This chapter examines an ethnographic paradox. Anti-globalization rhetoric in Greece is predominantly articulated in terms of conspiracy theory, mistrust of other cultures and strong nationalist feelings. The same rhetoric, however, reflects a strong empathy with people and nations that are imagined to be deprived of power, and communicates a global awareness of an imagined community in discontent. In other words, popular anti-globalization in Greece, despite its mistrust of multiculturalism and non-Greek cultural expressions, is paradoxically cosmopolitan with respect to its allegiance to what is perceived to be a community of the non-powerful in the world. To shed some light on this paradox, we look at Greek views of Turks and other ethnic groups as these are negotiated in the critique of globalization and cosmopolitanism. We explore how symbolic enemies (such as the Turks) and other peoples of the Middle East (e.g. the Palestinians) are approached, within the broader context of opposing Western ideological and political authority, with a certain degree of empathy, as fellow victims of the powerful and as disempowered human beings.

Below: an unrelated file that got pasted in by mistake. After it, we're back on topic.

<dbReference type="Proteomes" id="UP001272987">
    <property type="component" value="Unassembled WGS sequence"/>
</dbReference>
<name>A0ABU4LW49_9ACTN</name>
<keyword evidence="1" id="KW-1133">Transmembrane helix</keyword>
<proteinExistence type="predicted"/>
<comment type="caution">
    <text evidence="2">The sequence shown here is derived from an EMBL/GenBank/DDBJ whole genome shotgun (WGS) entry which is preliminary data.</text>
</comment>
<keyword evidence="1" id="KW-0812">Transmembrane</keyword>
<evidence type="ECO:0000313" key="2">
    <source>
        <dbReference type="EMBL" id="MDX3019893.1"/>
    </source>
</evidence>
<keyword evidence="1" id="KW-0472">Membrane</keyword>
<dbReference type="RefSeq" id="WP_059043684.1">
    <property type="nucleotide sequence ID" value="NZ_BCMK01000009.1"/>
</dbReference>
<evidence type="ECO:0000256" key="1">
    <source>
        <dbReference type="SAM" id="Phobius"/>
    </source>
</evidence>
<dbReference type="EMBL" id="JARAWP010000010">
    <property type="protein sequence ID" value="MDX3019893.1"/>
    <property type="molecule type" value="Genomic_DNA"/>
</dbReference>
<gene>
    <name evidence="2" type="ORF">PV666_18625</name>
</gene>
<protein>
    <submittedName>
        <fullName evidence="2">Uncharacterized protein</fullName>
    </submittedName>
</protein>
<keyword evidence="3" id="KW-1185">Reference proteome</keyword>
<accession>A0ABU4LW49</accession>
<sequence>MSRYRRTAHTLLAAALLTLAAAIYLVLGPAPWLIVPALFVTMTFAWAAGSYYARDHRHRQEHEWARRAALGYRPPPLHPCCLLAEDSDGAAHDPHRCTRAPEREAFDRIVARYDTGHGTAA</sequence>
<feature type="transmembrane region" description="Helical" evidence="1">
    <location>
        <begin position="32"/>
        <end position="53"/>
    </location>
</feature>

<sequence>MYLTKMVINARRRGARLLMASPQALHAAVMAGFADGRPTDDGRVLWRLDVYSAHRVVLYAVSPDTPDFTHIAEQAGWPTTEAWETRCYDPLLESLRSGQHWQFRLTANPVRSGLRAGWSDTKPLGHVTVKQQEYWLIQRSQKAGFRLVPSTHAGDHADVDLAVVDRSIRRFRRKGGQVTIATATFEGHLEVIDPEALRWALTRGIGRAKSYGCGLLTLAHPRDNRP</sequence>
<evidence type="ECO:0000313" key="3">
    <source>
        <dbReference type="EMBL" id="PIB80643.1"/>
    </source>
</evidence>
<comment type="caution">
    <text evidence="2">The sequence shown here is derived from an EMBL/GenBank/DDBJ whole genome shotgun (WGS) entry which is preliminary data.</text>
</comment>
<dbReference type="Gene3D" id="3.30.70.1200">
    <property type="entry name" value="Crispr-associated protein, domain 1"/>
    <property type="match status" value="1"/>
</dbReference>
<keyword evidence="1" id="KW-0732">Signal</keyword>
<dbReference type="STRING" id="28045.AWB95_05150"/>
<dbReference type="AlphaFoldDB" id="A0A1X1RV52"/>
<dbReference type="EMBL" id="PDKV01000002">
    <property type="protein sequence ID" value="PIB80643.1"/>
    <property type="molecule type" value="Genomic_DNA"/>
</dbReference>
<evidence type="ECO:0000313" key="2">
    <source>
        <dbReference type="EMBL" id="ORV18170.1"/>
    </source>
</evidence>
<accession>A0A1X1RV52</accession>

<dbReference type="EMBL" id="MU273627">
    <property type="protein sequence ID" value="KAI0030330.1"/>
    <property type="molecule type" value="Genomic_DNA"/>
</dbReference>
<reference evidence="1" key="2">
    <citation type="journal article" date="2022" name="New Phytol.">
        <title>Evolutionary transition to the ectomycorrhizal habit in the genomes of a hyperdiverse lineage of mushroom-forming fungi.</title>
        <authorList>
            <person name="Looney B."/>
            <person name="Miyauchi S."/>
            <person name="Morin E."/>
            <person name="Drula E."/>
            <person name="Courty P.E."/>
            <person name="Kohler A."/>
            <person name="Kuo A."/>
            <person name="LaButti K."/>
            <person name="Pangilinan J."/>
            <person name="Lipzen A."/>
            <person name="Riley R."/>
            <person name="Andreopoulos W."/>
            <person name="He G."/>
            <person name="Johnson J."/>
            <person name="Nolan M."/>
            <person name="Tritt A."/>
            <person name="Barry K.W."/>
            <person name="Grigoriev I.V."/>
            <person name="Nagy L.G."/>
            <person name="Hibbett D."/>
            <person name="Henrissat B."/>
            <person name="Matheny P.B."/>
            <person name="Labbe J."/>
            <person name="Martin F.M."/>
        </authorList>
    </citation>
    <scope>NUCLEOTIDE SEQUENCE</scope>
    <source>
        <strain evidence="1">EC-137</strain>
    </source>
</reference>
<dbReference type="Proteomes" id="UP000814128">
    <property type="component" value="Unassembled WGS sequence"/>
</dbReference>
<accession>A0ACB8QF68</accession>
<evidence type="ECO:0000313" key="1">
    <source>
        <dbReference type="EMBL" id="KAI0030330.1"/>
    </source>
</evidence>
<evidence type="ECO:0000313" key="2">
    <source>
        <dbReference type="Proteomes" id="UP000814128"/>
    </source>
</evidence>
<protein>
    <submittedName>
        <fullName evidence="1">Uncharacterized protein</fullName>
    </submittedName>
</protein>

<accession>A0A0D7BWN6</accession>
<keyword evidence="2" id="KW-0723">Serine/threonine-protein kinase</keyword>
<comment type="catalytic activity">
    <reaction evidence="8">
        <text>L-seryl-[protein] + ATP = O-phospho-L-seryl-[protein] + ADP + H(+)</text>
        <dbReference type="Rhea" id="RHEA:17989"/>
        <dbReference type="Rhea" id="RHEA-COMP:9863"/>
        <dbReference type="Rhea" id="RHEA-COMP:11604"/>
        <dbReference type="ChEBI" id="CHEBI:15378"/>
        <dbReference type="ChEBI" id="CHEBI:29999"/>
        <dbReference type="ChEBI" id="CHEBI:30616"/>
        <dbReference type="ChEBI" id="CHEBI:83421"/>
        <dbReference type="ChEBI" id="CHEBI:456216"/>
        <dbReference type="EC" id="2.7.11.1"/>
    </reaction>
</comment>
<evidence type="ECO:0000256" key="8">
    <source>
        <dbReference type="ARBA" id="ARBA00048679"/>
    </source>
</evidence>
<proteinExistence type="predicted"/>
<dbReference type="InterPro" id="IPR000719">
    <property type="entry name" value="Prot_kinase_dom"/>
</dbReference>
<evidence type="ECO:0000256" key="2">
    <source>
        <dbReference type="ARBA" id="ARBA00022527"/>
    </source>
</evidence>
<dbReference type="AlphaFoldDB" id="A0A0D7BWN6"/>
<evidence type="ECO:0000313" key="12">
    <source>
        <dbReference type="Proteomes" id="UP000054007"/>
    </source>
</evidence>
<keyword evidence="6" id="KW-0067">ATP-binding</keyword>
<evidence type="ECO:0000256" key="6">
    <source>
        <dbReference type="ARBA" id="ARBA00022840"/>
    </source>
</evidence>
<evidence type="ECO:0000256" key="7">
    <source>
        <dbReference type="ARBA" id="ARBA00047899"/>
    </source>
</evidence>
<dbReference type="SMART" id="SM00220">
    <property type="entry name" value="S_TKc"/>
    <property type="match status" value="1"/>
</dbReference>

Kirtsoglou, E., & Theodossopoulos, D. (2009). Intimacies of Anti-globalization: Imagining Unhappy Others as Oneself in Greece. In D. Theodossopoulos, & E. Kirtsoglou (Eds.), United in discontent : local responses to cosmopolitanism and globalization (83-102). Berghahn Journals